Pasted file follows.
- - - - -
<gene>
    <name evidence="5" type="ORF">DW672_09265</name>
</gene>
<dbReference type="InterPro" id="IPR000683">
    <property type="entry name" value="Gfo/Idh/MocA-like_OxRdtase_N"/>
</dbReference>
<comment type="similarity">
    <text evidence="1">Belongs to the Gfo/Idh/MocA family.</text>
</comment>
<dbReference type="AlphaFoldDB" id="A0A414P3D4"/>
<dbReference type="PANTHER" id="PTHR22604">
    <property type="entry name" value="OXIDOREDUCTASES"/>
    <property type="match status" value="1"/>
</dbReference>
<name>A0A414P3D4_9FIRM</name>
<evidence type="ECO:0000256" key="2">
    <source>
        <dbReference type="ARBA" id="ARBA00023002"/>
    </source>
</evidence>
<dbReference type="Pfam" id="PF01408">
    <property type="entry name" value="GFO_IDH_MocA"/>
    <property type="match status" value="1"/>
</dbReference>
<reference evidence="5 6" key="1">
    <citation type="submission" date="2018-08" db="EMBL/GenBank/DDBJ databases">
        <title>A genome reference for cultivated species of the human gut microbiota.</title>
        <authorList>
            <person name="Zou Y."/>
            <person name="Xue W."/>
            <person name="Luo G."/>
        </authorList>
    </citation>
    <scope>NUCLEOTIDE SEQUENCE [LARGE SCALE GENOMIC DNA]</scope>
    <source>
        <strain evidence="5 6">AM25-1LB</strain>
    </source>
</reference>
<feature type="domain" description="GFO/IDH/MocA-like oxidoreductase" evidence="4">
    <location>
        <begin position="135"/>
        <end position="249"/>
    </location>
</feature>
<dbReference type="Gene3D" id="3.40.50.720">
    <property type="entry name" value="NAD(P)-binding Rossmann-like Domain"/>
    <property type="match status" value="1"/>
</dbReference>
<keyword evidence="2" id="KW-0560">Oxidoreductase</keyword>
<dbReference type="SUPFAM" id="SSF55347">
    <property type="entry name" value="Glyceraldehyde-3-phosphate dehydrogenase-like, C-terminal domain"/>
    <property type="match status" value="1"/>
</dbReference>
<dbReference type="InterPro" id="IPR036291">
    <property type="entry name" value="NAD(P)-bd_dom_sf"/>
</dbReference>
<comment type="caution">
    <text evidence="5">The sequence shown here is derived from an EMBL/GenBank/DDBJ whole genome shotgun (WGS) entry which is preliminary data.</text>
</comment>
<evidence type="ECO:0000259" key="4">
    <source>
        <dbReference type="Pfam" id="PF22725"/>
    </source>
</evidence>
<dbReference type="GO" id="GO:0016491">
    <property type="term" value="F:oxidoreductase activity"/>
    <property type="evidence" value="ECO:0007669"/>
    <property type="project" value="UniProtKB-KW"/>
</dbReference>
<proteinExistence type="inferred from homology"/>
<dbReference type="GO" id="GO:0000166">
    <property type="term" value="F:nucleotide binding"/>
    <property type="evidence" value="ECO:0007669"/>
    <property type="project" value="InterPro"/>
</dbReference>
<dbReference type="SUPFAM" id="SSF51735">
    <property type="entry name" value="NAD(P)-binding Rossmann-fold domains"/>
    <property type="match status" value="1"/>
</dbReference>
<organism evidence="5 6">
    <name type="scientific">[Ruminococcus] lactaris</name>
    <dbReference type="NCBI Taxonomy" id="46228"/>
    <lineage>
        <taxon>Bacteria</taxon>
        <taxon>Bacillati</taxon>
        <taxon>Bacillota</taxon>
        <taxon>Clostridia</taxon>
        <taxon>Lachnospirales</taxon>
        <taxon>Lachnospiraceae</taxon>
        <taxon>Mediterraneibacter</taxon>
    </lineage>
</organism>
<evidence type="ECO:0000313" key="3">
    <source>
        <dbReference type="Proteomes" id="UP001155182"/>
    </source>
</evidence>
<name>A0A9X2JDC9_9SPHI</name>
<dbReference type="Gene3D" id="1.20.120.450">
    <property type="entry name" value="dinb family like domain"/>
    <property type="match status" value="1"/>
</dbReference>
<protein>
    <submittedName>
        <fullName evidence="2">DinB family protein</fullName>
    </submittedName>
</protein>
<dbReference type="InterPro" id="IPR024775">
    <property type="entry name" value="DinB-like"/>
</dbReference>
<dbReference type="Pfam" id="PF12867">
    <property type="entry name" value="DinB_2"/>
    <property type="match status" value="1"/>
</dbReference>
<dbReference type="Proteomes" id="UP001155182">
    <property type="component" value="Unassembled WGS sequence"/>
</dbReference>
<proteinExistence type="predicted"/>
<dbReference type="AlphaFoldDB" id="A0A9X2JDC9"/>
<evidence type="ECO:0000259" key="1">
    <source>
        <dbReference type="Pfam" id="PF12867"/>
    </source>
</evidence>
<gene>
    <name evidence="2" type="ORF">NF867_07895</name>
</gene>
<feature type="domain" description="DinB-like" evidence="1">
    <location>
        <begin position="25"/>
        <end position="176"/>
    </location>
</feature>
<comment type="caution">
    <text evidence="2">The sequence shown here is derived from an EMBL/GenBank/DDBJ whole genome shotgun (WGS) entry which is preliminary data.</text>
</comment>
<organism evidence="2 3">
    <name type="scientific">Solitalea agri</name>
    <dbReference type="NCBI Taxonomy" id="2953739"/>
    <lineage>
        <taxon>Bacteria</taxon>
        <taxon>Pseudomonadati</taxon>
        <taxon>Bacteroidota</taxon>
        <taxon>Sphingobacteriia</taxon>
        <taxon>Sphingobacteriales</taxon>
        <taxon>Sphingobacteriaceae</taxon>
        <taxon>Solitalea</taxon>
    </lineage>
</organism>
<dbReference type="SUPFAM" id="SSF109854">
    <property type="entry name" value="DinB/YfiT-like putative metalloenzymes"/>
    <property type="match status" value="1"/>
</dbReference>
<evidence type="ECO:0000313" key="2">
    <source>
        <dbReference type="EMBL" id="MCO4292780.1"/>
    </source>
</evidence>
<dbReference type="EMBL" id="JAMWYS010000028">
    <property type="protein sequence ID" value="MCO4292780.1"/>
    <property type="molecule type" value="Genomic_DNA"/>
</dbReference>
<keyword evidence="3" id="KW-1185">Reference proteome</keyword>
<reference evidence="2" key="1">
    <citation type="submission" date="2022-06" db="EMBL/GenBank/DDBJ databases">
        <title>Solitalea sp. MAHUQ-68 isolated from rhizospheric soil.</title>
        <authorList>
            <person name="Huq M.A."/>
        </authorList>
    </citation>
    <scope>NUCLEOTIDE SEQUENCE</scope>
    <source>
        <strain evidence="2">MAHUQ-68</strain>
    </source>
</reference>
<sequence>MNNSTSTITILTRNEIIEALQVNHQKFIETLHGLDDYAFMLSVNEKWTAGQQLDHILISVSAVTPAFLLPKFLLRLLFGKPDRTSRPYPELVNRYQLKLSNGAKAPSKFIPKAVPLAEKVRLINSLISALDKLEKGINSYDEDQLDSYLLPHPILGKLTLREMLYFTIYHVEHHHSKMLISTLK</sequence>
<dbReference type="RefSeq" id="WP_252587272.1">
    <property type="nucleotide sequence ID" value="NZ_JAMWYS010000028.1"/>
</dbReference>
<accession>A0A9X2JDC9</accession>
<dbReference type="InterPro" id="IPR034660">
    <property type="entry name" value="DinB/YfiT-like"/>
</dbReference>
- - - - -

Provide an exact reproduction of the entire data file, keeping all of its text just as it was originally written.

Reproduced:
<gene>
    <name evidence="5" type="ORF">DW672_09265</name>
</gene>
<dbReference type="InterPro" id="IPR000683">
    <property type="entry name" value="Gfo/Idh/MocA-like_OxRdtase_N"/>
</dbReference>
<comment type="similarity">
    <text evidence="1">Belongs to the Gfo/Idh/MocA family.</text>
</comment>
<dbReference type="AlphaFoldDB" id="A0A414P3D4"/>
<dbReference type="PANTHER" id="PTHR22604">
    <property type="entry name" value="OXIDOREDUCTASES"/>
    <property type="match status" value="1"/>
</dbReference>
<name>A0A414P3D4_9FIRM</name>
<evidence type="ECO:0000256" key="2">
    <source>
        <dbReference type="ARBA" id="ARBA00023002"/>
    </source>
</evidence>
<dbReference type="Pfam" id="PF01408">
    <property type="entry name" value="GFO_IDH_MocA"/>
    <property type="match status" value="1"/>
</dbReference>
<reference evidence="5 6" key="1">
    <citation type="submission" date="2018-08" db="EMBL/GenBank/DDBJ databases">
        <title>A genome reference for cultivated species of the human gut microbiota.</title>
        <authorList>
            <person name="Zou Y."/>
            <person name="Xue W."/>
            <person name="Luo G."/>
        </authorList>
    </citation>
    <scope>NUCLEOTIDE SEQUENCE [LARGE SCALE GENOMIC DNA]</scope>
    <source>
        <strain evidence="5 6">AM25-1LB</strain>
    </source>
</reference>
<feature type="domain" description="GFO/IDH/MocA-like oxidoreductase" evidence="4">
    <location>
        <begin position="135"/>
        <end position="249"/>
    </location>
</feature>
<dbReference type="Gene3D" id="3.40.50.720">
    <property type="entry name" value="NAD(P)-binding Rossmann-like Domain"/>
    <property type="match status" value="1"/>
</dbReference>
<keyword evidence="2" id="KW-0560">Oxidoreductase</keyword>
<dbReference type="SUPFAM" id="SSF55347">
    <property type="entry name" value="Glyceraldehyde-3-phosphate dehydrogenase-like, C-terminal domain"/>
    <property type="match status" value="1"/>
</dbReference>
<dbReference type="InterPro" id="IPR036291">
    <property type="entry name" value="NAD(P)-bd_dom_sf"/>
</dbReference>
<comment type="caution">
    <text evidence="5">The sequence shown here is derived from an EMBL/GenBank/DDBJ whole genome shotgun (WGS) entry which is preliminary data.</text>
</comment>
<evidence type="ECO:0000259" key="4">
    <source>
        <dbReference type="Pfam" id="PF22725"/>
    </source>
</evidence>
<dbReference type="GO" id="GO:0016491">
    <property type="term" value="F:oxidoreductase activity"/>
    <property type="evidence" value="ECO:0007669"/>
    <property type="project" value="UniProtKB-KW"/>
</dbReference>
<proteinExistence type="inferred from homology"/>
<dbReference type="GO" id="GO:0000166">
    <property type="term" value="F:nucleotide binding"/>
    <property type="evidence" value="ECO:0007669"/>
    <property type="project" value="InterPro"/>
</dbReference>
<dbReference type="SUPFAM" id="SSF51735">
    <property type="entry name" value="NAD(P)-binding Rossmann-fold domains"/>
    <property type="match status" value="1"/>
</dbReference>
<organism evidence="5 6">
    <name type="scientific">[Ruminococcus] lactaris</name>
    <dbReference type="NCBI Taxonomy" id="46228"/>
    <lineage>
        <taxon>Bacteria</taxon>
        <taxon>Bacillati</taxon>
        <taxon>Bacillota</taxon>
        <taxon>Clostridia</taxon>
        <taxon>Lachnospirales</taxon>
        <taxon>Lachnospiraceae</taxon>
        <taxon>Mediterraneibacter</taxon>
    </lineage>
</organism>
<evidence type="ECO:0000313" key="3">
    <source>
        <dbReference type="Proteomes" id="UP001155182"/>
    </source>
</evidence>
<name>A0A9X2JDC9_9SPHI</name>
<dbReference type="Gene3D" id="1.20.120.450">
    <property type="entry name" value="dinb family like domain"/>
    <property type="match status" value="1"/>
</dbReference>
<protein>
    <submittedName>
        <fullName evidence="2">DinB family protein</fullName>
    </submittedName>
</protein>
<dbReference type="InterPro" id="IPR024775">
    <property type="entry name" value="DinB-like"/>
</dbReference>
<dbReference type="Pfam" id="PF12867">
    <property type="entry name" value="DinB_2"/>
    <property type="match status" value="1"/>
</dbReference>
<dbReference type="Proteomes" id="UP001155182">
    <property type="component" value="Unassembled WGS sequence"/>
</dbReference>
<proteinExistence type="predicted"/>
<dbReference type="AlphaFoldDB" id="A0A9X2JDC9"/>
<evidence type="ECO:0000259" key="1">
    <source>
        <dbReference type="Pfam" id="PF12867"/>
    </source>
</evidence>
<gene>
    <name evidence="2" type="ORF">NF867_07895</name>
</gene>
<feature type="domain" description="DinB-like" evidence="1">
    <location>
        <begin position="25"/>
        <end position="176"/>
    </location>
</feature>
<comment type="caution">
    <text evidence="2">The sequence shown here is derived from an EMBL/GenBank/DDBJ whole genome shotgun (WGS) entry which is preliminary data.</text>
</comment>
<organism evidence="2 3">
    <name type="scientific">Solitalea agri</name>
    <dbReference type="NCBI Taxonomy" id="2953739"/>
    <lineage>
        <taxon>Bacteria</taxon>
        <taxon>Pseudomonadati</taxon>
        <taxon>Bacteroidota</taxon>
        <taxon>Sphingobacteriia</taxon>
        <taxon>Sphingobacteriales</taxon>
        <taxon>Sphingobacteriaceae</taxon>
        <taxon>Solitalea</taxon>
    </lineage>
</organism>
<dbReference type="SUPFAM" id="SSF109854">
    <property type="entry name" value="DinB/YfiT-like putative metalloenzymes"/>
    <property type="match status" value="1"/>
</dbReference>
<evidence type="ECO:0000313" key="2">
    <source>
        <dbReference type="EMBL" id="MCO4292780.1"/>
    </source>
</evidence>
<dbReference type="EMBL" id="JAMWYS010000028">
    <property type="protein sequence ID" value="MCO4292780.1"/>
    <property type="molecule type" value="Genomic_DNA"/>
</dbReference>
<keyword evidence="3" id="KW-1185">Reference proteome</keyword>
<reference evidence="2" key="1">
    <citation type="submission" date="2022-06" db="EMBL/GenBank/DDBJ databases">
        <title>Solitalea sp. MAHUQ-68 isolated from rhizospheric soil.</title>
        <authorList>
            <person name="Huq M.A."/>
        </authorList>
    </citation>
    <scope>NUCLEOTIDE SEQUENCE</scope>
    <source>
        <strain evidence="2">MAHUQ-68</strain>
    </source>
</reference>
<sequence>MNNSTSTITILTRNEIIEALQVNHQKFIETLHGLDDYAFMLSVNEKWTAGQQLDHILISVSAVTPAFLLPKFLLRLLFGKPDRTSRPYPELVNRYQLKLSNGAKAPSKFIPKAVPLAEKVRLINSLISALDKLEKGINSYDEDQLDSYLLPHPILGKLTLREMLYFTIYHVEHHHSKMLISTLK</sequence>
<dbReference type="RefSeq" id="WP_252587272.1">
    <property type="nucleotide sequence ID" value="NZ_JAMWYS010000028.1"/>
</dbReference>
<accession>A0A9X2JDC9</accession>
<dbReference type="InterPro" id="IPR034660">
    <property type="entry name" value="DinB/YfiT-like"/>
</dbReference>